My husband, Bill Haney is now 90 years old. The family celebrated his birthday last week. It was a beautiful day here in Bellingham–sunny, pleasantly warm with a gentle breeze, the kind of day that comes to mind when one thinks, “Summer day.” I had reserved our Condo Association’s Activity Center, which is across the street from our house, a building with large windows on all sides and comfortable sofas. We opened all the windows and doors, let the breeze blow through. Bill’s son, Cole and older daughter, Culleen, were here from Wichita and Oklahoma City, both cities in the midst of an extreme heat wave, and that cool breeze felt like heaven.
My daughter Rene ordered barbecue, something Bill loves–ribs, brisket, chicken, sausage, and Bill’s favorite, pulled pork.. Her husband Mike picked it up. My daughter Beni and I provided side dishes–corn bread and macaroni salad, an apple pie and ice cream for dessert. Beni’s husband, Dick, was there as well, eight people total gathered around a large table. We feasted and laughed and enjoyed being together, a wonderful day, exhausting but wonderful.
It’s hard to believe that Bill is 90. He walks along Bellingham Bay three mornings a week. He does all our grocery shopping and takes care of our financial accounts; he is the secretary of our condo association and president of the Master Association of which the condo association is a part. When those tasks are done, he reads and writes. Bill likes to be busy. He likes order and routine plus he has a great sense of humor. He is exactly the life partner I needed, still need—steady, dependable, someone I can count on.
Ours is a marriage made in middle-age age. I met Bill in August 1984. I had been accepted into a PhD program at the Graduate Theological Union in Berkeley, California and had a work-study job helping incoming students find housing, a real challenge in Berkeley. Available housing was scarce, rents high. I had been an MA student at the GTU and knew the housing scene. I contacted churches in the area to recruit housing, acted as a reality-therapist for new students as they confronted the fact that they were going to have to pay far more than they planned for, something far less than what they’d envisioned.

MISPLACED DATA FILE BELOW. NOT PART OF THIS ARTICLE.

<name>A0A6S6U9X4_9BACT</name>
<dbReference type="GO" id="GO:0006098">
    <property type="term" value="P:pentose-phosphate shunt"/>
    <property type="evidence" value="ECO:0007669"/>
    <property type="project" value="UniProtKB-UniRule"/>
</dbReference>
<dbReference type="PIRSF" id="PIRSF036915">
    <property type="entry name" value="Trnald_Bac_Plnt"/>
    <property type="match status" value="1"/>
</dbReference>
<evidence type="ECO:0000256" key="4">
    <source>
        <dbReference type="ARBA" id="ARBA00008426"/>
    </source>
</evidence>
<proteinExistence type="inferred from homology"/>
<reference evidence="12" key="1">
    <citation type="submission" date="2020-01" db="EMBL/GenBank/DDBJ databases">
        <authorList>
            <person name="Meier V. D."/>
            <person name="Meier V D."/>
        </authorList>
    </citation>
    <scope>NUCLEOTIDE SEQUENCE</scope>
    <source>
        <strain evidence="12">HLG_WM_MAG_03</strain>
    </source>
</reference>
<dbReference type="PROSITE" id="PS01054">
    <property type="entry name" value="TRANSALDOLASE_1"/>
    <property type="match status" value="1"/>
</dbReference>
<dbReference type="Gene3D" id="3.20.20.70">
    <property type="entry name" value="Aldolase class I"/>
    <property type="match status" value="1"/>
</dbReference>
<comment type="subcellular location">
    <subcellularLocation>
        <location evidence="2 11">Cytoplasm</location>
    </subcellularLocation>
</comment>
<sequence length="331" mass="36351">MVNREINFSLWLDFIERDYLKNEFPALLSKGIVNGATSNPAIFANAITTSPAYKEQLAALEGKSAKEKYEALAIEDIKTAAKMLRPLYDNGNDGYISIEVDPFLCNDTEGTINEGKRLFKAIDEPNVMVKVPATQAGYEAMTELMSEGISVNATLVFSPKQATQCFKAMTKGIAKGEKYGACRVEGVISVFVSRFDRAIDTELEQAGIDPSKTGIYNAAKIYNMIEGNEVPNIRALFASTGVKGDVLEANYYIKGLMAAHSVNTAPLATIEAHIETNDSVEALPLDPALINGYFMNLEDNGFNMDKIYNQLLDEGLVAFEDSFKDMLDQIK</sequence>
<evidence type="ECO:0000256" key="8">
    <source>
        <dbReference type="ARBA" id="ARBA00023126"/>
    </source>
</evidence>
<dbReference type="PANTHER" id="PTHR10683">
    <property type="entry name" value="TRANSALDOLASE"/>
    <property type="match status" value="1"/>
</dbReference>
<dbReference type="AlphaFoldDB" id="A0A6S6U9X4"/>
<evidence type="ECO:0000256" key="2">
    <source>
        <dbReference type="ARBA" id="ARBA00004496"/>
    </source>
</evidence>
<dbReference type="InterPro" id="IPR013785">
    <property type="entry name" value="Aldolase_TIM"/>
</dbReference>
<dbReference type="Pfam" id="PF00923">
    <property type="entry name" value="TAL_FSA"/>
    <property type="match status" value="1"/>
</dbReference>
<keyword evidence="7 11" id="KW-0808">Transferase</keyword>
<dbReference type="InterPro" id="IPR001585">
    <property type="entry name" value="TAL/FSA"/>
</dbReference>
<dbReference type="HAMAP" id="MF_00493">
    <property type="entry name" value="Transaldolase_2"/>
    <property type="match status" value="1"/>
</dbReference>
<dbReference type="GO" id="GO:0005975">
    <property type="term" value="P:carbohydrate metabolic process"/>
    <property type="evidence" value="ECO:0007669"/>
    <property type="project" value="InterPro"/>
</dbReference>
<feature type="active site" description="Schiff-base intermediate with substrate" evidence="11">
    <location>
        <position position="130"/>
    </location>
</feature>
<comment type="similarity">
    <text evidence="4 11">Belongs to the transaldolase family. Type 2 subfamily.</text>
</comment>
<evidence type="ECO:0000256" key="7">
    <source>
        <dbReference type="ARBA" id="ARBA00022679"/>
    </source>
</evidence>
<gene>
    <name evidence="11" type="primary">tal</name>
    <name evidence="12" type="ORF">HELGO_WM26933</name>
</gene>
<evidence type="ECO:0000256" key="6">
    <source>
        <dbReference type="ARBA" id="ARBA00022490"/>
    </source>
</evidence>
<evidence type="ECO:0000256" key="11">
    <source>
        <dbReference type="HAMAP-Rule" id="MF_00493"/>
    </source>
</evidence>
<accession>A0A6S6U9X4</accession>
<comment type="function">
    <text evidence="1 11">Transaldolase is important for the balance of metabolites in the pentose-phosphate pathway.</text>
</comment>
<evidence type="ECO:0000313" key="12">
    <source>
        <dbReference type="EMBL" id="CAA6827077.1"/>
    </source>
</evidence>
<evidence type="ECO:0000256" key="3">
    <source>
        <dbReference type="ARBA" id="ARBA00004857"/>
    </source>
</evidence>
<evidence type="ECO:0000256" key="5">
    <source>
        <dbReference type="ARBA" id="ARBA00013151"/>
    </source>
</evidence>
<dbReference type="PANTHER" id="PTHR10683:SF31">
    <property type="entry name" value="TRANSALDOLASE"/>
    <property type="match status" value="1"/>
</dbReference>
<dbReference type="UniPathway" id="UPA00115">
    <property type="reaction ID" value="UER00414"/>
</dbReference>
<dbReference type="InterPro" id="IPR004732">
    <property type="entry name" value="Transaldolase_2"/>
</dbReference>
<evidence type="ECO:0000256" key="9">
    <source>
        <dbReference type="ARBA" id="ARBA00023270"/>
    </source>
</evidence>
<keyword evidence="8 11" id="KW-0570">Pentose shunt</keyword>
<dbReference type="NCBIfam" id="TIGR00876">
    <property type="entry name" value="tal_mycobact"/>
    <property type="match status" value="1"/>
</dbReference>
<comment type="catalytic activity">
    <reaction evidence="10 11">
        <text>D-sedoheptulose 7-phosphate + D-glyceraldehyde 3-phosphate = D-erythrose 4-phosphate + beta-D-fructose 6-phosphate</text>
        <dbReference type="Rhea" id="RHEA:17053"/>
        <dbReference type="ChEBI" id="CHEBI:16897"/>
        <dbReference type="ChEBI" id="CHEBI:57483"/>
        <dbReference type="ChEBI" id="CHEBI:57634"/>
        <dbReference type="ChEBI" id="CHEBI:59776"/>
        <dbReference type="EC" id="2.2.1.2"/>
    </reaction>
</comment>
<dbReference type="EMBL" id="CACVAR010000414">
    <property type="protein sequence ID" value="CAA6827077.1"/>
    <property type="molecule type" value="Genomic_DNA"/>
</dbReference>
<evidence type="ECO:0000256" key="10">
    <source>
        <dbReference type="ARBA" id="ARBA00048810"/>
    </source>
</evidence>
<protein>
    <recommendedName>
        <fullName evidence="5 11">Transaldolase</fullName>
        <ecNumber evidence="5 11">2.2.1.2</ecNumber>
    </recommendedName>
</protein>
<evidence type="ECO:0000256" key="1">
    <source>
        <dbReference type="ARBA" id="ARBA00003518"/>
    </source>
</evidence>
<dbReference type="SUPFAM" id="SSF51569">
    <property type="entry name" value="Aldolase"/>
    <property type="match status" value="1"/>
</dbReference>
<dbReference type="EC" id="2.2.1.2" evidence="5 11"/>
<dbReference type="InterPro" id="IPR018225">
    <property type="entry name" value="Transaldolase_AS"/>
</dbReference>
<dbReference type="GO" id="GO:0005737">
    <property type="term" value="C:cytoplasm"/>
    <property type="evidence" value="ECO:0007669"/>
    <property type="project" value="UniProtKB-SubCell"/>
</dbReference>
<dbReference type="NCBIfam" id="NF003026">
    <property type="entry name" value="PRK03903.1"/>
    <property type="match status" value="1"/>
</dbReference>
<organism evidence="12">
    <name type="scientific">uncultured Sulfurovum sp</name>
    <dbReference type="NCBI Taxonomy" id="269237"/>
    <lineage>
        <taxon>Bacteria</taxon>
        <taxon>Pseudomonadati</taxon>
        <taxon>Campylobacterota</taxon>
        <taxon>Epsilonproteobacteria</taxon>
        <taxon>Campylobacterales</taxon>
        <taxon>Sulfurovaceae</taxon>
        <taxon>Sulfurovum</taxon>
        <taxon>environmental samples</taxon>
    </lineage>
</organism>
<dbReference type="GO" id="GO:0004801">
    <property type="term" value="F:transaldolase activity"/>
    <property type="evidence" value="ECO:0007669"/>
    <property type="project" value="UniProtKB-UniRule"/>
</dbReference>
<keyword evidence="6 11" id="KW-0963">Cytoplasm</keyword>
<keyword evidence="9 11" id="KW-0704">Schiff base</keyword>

Bill was one of the incoming students who came into my office in the month before classes started. He was nice looking, about my age. He handed me his business card, which identified him as the principle architect with a firm in Santa Fe, New Mexico—very interesting. We talked, and he told me he was entering the M.Div. program at Thomas Starr King School for the Ministry, one of the member schools of the GTU. It was a three year program, and he needed more than a just a room, which was the only housing I had on file. He had a U-Haul truck filled with his furniture and other possessions and needed his own apartment. I told him Oakland was his best bet to find something reasonable. I filled out a card on him, and asked that he contact me if he found something so I could take his name out of my Active file. The following Monday he came back to my office to tell me he had found an apartment in Oakland that he liked and had moved in. We chatted a while, and I mentioned that I was in the process of moving into a good housing situation within walking distance of the school. He asked me if I needed any boxes, and I said yes. He offered to go back to his apartment, pick up the boxes and take them to the apartment Orinda where I currently lived. I’d come into Berkeley on the bus, so he came back to the GTU to pick me up. When we got to my apartment, he asked if I needed any help packing. I said that would be great, and he proceeded to pack up all my stuff. He then took me back to my new place in Berkeley and helped me unload the boxes. Six weeks later he helped me move again, this time into his apartment. The following June we celebrated our marriage vows at my daughter Beni’s house in Pittsburg, a small town on the east side of the Berkeley mountains.
Our marriage has known many moves—Berkeley to St. Louis to Columbia, Missouri to Green Valley, Arizona before finally settling here in Bellingham, and it is Bill who has taken on the major part of the packing—that architect eye sees how to best use space, whether it is a room, a box, a truck or the trunk of a car. It’s been a good marriage. I’ve been blessed.